Buildings with historic significance

There has been a simplified BS 7913 assessment brought into PAS2035 for all retrofit assessments with traditional buildings. Results of this assessment should flag any significance and should be considered when selecting appropriate measures.

If measures are likely to have an impact on the significance of the building, then a full BS 7913 heritage assessment should be carried out. 



Acceptable ventilation systems in the event of damp and mould are: 

  • Continuous MEV (Mechanical Extract Ventilation) 
  • MVHR (Mechanical Ventilation with Heat Recovery)
  • Other systems that extract moisture at source, with expert advice. 


The transition period

PAS2030:2019 + A1:2022 and PAS 2035:2019 +A1:2022 are to be withdrawn on 30 March 2025. 


What this means for installers 

Installers wishing to transfer to the PAS 2030:2023 standards are strongly recommended to contact their relevant certification body to begin the transition process immediately.


How can I check which PAS certification I currently possess?

PAS certification is issued by UKAS accredited Certification Bodies. If you are unsure, please get in touch with your Certification Body.


Reasons to change now: 

It’s comprehensive

The updated guidance for PAS2030 is comprehensive. The standard sets out best practice for providing end to end energy efficiency and “whole house” retrofits in domestic dwellings from project inception to completion and evaluation.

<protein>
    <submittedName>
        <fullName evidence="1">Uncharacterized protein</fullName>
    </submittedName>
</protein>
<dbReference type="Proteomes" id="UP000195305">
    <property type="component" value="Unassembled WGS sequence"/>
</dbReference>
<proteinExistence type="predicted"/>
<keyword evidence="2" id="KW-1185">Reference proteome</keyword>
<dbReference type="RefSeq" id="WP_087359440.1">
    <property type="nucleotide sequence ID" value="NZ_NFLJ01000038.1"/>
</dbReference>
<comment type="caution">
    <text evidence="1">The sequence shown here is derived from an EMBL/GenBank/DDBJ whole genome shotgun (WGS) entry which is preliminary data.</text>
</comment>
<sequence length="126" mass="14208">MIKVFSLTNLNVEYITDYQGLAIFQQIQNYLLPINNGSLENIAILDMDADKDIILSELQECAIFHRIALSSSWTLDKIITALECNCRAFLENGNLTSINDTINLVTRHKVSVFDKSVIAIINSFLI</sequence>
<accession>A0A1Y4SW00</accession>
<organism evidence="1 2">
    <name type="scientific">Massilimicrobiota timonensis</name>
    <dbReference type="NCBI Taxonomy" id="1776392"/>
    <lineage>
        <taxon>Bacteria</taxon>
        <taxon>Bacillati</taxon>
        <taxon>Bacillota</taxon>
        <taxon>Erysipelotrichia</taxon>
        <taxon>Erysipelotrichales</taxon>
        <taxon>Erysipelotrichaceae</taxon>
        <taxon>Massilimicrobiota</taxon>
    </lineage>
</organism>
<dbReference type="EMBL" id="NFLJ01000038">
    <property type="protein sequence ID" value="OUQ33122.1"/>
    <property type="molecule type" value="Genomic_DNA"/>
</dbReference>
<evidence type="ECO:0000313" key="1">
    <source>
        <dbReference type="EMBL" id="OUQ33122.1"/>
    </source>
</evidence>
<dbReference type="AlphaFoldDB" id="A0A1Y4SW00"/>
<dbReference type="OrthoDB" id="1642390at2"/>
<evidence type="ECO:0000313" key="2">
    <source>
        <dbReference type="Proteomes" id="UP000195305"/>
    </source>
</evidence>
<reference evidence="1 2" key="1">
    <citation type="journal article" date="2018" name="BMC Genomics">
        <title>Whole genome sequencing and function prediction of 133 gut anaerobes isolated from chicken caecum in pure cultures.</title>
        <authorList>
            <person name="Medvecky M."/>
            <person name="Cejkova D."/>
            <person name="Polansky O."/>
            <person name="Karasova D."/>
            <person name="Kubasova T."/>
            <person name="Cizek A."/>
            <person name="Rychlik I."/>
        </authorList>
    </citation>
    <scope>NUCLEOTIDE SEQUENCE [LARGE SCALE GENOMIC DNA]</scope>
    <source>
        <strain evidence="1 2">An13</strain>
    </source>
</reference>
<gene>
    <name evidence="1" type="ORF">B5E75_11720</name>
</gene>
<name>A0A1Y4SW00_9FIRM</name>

It’s free to download

The document is available to download free of charge.

It’s necessary for funding 

PAS 2035/2030:2023 must be used for publicly funded work delivered under government energy efficiency schemes (e.g. ECO4, SHDF, HUG)

It’s efficient & mitigates risk 

PAS 2035/2030:2023 has been well-thought-through to ensure it details an efficient and effective approach to retrofitting existing homes. It also specifies work that supports the improved functionality, usability, comfort and durability of buildings. It ensures work is carried out to a high standard, minimising the risk of errors, poor workmanship and ineffective retrofits.

It’s vital to meet 2050 net zero targets (and it’s good for your business) 

Nearly all of the UK’s 27 million domestic buildings need to be retrofitted if the UK is going to meet its 2050 net zero target. 

PAS 2035/2030:2023 can contribute to significant and lasting energy savings and reduced carbon emissions as well as more comfortable dwellings, which is good for the UK and good for your business.